Bob Fitzsimmons and Adams became fast friends in 1912 when the ex-heavyweight champion bought a farm in Dunellen, New Jersey. Fitz, a good-natured, exuberant boy who never grew up, always carried a supply of Adams' itching powder in a vest pocket and when he was introduced to a stranger he dipped his thumb into the pocket and rubbed some of the powder against the victim's wrist while saying hello. Fitzsimmons' own epidermis had grown inured to nettle-rash. He was particularly pleased, once, when he managed to switch one of the cigar bands of the brand Adams used to smoke on an Adams' exploding cigar and saw the look of amazement on Adams' face when the cigar blew up. (Incidentally, exploding cigars do not really explode. They are now worked by a small spring, tied with a bit of cord which is burned away as the cigar burns down, thus releasing the spring. It seems that about thirty years ago, a Pennsylvania miner inserted a bit of dynamite in a cigar and killed a man, and several states then passed laws against explosive cigars.)
Itching powder is nothing but the pollen from a particularly nettlesome variety of nettle. Once, Anthony Biddle, of the Philadelphia Biddies, who was an amateur pugilist of some renown, was spending the weekend at Fitzsimmons' farm. Fitzsimmons sprinkled Biddle's bed with liberal quantities of itching powder. Biddle's skin was abnormally sensitive. When he went to sleep, he experienced severe agonies and his skin broke out all over with a violent rash. When he began to run a high fever, Fitzsimmons telephoned Adams, in the middle of the night, and askcd him what to do. Adams suggested putting Biddle under a cold shower and said he would be out with a doctor as soon as he could arouse one. The doctor diagnosed Kiddle as suffering from urticaria, the most extreme form of nettle rash.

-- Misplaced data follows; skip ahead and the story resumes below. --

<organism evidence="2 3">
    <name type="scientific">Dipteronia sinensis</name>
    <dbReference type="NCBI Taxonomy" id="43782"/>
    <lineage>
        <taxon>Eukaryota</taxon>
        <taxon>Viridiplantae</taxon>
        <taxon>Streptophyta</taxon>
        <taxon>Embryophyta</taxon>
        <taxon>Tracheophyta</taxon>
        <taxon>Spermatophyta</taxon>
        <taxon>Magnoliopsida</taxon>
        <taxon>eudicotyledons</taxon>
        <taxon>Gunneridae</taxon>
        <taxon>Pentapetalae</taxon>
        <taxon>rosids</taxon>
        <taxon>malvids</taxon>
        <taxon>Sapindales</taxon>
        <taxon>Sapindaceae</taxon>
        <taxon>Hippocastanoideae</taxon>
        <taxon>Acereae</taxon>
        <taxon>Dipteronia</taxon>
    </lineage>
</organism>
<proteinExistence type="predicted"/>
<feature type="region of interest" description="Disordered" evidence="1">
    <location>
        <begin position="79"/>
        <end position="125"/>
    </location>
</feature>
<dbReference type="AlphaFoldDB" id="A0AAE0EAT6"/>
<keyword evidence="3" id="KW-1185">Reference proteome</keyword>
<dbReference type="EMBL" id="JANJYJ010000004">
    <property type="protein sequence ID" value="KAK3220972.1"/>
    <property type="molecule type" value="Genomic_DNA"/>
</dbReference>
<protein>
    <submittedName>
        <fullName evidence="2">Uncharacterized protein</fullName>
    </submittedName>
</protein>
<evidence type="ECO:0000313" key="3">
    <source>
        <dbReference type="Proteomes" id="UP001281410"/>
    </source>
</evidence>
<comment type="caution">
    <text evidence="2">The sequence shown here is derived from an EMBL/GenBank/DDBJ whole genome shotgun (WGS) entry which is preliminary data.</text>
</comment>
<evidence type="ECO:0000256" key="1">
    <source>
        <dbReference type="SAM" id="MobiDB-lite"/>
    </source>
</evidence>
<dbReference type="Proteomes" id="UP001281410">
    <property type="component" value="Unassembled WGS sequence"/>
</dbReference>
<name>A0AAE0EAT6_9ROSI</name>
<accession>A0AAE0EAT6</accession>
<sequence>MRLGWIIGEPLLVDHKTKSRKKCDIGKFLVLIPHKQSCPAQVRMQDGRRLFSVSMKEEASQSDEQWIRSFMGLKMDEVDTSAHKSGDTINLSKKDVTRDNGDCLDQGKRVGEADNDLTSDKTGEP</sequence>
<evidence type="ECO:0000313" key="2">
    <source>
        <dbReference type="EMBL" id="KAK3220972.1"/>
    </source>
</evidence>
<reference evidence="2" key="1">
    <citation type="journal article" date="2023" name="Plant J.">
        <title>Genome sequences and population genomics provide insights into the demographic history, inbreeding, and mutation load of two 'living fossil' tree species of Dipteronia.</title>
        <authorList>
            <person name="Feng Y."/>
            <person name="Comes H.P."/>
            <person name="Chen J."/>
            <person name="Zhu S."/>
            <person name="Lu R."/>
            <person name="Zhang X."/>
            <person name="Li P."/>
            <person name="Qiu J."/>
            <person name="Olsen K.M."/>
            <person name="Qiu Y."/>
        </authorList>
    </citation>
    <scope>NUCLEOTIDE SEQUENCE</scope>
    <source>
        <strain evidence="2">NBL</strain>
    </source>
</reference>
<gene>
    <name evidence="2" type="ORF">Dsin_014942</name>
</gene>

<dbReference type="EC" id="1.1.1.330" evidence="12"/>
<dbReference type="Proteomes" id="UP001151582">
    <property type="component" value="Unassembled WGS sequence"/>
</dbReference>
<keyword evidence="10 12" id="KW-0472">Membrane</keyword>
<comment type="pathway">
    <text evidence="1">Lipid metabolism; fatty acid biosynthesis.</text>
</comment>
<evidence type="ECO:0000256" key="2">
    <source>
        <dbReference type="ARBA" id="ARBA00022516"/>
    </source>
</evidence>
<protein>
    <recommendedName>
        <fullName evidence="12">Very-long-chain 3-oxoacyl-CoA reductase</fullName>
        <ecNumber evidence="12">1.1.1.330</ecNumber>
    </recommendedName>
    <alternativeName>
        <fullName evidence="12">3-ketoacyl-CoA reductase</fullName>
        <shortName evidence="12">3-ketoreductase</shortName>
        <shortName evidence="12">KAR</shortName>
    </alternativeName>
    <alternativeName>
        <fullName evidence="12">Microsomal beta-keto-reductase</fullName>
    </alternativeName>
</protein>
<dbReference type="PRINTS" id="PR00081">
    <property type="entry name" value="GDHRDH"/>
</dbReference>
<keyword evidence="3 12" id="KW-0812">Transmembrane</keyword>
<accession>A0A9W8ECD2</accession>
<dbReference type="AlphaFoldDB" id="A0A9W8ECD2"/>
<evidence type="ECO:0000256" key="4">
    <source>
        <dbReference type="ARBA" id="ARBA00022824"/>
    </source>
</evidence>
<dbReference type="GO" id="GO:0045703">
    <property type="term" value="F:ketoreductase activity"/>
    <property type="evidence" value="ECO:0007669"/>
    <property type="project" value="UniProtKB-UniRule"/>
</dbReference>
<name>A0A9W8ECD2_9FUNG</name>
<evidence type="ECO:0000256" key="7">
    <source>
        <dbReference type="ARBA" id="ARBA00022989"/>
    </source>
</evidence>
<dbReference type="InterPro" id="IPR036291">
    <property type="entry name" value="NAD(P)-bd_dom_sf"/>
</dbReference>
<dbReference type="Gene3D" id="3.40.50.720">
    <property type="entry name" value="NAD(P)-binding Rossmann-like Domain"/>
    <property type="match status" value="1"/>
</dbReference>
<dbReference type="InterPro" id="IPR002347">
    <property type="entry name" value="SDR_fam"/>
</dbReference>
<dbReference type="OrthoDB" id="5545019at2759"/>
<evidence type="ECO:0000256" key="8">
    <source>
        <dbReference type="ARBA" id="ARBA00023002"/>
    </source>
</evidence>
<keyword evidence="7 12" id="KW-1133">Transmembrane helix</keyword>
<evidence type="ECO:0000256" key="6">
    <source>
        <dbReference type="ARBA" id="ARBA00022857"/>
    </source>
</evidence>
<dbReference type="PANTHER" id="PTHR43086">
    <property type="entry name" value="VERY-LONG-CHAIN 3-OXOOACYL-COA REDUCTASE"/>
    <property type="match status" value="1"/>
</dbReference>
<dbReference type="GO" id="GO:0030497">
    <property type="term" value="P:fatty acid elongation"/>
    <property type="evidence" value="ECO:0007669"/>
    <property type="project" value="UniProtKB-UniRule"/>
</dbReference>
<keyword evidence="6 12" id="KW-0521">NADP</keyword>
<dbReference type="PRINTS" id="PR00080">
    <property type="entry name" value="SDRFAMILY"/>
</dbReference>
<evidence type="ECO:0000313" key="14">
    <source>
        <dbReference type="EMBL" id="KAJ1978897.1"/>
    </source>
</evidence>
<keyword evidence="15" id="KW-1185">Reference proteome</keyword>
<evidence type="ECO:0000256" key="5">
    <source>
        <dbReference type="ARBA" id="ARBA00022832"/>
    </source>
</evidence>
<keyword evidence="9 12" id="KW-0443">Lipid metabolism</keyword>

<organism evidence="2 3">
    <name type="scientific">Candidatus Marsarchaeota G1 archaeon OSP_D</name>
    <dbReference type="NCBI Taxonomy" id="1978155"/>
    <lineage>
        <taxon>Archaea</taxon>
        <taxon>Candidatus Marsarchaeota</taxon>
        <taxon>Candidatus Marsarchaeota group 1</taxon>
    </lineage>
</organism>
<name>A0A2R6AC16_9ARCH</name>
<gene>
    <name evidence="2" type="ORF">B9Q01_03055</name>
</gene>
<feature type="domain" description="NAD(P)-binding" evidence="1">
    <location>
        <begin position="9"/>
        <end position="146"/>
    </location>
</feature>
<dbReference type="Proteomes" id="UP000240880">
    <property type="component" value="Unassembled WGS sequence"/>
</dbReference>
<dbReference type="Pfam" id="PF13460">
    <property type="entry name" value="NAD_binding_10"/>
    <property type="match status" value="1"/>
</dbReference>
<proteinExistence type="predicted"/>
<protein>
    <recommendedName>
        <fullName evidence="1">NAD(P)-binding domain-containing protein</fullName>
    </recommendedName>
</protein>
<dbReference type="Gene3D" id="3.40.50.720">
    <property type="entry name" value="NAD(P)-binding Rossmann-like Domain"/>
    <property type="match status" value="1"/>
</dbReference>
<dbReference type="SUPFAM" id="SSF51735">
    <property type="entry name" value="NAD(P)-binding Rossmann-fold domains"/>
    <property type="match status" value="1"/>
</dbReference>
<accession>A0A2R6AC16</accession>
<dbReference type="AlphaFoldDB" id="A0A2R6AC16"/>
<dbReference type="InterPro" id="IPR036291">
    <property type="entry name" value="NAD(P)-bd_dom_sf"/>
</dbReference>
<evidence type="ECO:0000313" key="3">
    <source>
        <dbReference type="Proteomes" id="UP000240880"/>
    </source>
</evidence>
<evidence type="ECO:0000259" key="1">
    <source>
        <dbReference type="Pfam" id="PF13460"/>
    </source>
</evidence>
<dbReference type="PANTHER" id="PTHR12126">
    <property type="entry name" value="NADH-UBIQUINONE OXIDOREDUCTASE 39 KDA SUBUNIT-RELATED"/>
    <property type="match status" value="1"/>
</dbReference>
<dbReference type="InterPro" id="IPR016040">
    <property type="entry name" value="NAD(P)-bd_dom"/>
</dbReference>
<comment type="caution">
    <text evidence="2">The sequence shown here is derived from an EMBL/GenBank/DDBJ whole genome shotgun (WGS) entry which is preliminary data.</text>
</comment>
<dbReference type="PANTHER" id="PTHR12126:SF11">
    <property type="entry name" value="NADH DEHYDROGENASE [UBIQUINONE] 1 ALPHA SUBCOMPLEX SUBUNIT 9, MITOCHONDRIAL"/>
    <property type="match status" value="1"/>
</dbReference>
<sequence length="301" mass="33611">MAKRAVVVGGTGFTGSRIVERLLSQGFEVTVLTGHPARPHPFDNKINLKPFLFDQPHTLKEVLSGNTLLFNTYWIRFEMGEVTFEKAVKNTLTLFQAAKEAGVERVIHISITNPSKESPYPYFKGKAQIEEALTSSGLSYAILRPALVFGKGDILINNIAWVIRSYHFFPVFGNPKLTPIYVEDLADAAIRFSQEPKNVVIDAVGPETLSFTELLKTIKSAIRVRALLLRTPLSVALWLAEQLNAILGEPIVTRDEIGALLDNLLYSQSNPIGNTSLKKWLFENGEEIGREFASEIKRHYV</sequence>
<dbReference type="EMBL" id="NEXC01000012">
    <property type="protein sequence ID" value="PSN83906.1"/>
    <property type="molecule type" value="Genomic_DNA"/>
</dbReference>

Mr. Adams is touchy about the dangerous implications of his trade, and says he never will manufacture any item which can injure a person physically or damage anybody's clothes or furniture, at any rate, beyond repair. "It ceases to be a joke when it does any serious damage," he says. "I have done a considerable amount of research on electrical shocking devices, once even fooled with a portable shocking unit that could be quickly wired to any chair, but I gave it up as I figured there was too much risk in it, as some dumbbell is liable to go out and electrocute somebody with a weak heart."
Fifteen years ago he conceived the idea of a gimmick which, when fixed, gave off realistic clouds of smoke. He invested $7,000 in a set of dies to produce the perforated lubes, bought quantities of chemicals and had ten thousand items made up as a starter. He tried the gag out on a member of the Rotary Club, of which he is past president. The victim, in whose coat pocket Adams had slipped the gimmick, saw the smoke, ripped off his coat, flung it on the Moor and stamped on it. It seemed like a natural. Then Adams read an article about theatre panics. He pictured some dimwitted joker placing it in somebody's overcoat in a theatre and starting a panic. So he dropped the whole idea and never shipped a single smoke-maker.
The S. S. Adams Co. takes up forty thousand square feet of space in three buildings, located by the railroad depot at Bradley Beach, which is one of a series of summer-resort towns located on the shores of the Atlantic Ocean in northern New Jersey. Approaching the factory, you imagine you are about to enter an old public building, as the main plant is a long three-story colonial edifice, with ivy twining over its faded red-brick walls. A clock tower over the entrance gives it the mellowed air of the old State House in Boston.